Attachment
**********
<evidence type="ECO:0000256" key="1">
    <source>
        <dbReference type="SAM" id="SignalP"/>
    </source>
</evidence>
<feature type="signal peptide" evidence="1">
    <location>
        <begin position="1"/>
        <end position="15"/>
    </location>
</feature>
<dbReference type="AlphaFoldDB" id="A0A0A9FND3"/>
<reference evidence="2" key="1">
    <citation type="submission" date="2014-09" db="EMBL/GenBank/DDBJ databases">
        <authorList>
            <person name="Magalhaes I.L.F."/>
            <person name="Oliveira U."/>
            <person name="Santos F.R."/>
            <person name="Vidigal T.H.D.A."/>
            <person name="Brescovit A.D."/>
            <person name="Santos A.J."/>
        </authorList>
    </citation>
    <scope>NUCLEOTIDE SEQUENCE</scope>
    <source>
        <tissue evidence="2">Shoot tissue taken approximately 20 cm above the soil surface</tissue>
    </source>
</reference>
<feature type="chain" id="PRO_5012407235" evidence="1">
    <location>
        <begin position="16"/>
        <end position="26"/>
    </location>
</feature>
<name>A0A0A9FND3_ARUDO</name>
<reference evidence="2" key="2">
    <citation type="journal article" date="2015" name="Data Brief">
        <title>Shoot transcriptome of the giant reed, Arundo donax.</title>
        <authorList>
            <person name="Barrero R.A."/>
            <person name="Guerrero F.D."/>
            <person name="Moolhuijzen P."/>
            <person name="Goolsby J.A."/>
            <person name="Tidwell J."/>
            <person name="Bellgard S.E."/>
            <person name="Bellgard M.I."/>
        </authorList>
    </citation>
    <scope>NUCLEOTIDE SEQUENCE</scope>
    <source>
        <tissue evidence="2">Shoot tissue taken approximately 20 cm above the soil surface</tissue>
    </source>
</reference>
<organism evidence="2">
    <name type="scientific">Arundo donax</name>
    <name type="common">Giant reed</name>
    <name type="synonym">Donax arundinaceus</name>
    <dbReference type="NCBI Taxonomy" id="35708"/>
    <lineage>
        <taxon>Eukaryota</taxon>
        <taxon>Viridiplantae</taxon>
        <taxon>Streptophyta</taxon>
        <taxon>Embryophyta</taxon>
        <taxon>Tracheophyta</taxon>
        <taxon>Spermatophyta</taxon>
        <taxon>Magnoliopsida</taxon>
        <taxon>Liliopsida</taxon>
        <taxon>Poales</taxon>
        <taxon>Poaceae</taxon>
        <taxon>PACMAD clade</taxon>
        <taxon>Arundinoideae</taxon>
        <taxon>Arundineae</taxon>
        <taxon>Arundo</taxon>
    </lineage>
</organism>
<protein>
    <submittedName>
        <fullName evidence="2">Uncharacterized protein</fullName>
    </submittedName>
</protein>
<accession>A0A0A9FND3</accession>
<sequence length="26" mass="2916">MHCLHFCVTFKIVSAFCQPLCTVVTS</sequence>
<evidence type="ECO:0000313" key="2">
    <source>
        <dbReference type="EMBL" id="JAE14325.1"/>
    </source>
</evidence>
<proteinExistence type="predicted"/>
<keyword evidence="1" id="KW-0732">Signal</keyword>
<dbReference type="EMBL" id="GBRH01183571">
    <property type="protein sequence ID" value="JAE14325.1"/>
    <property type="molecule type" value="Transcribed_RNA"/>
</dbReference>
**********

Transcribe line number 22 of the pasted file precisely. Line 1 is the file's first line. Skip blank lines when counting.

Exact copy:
        </authorList>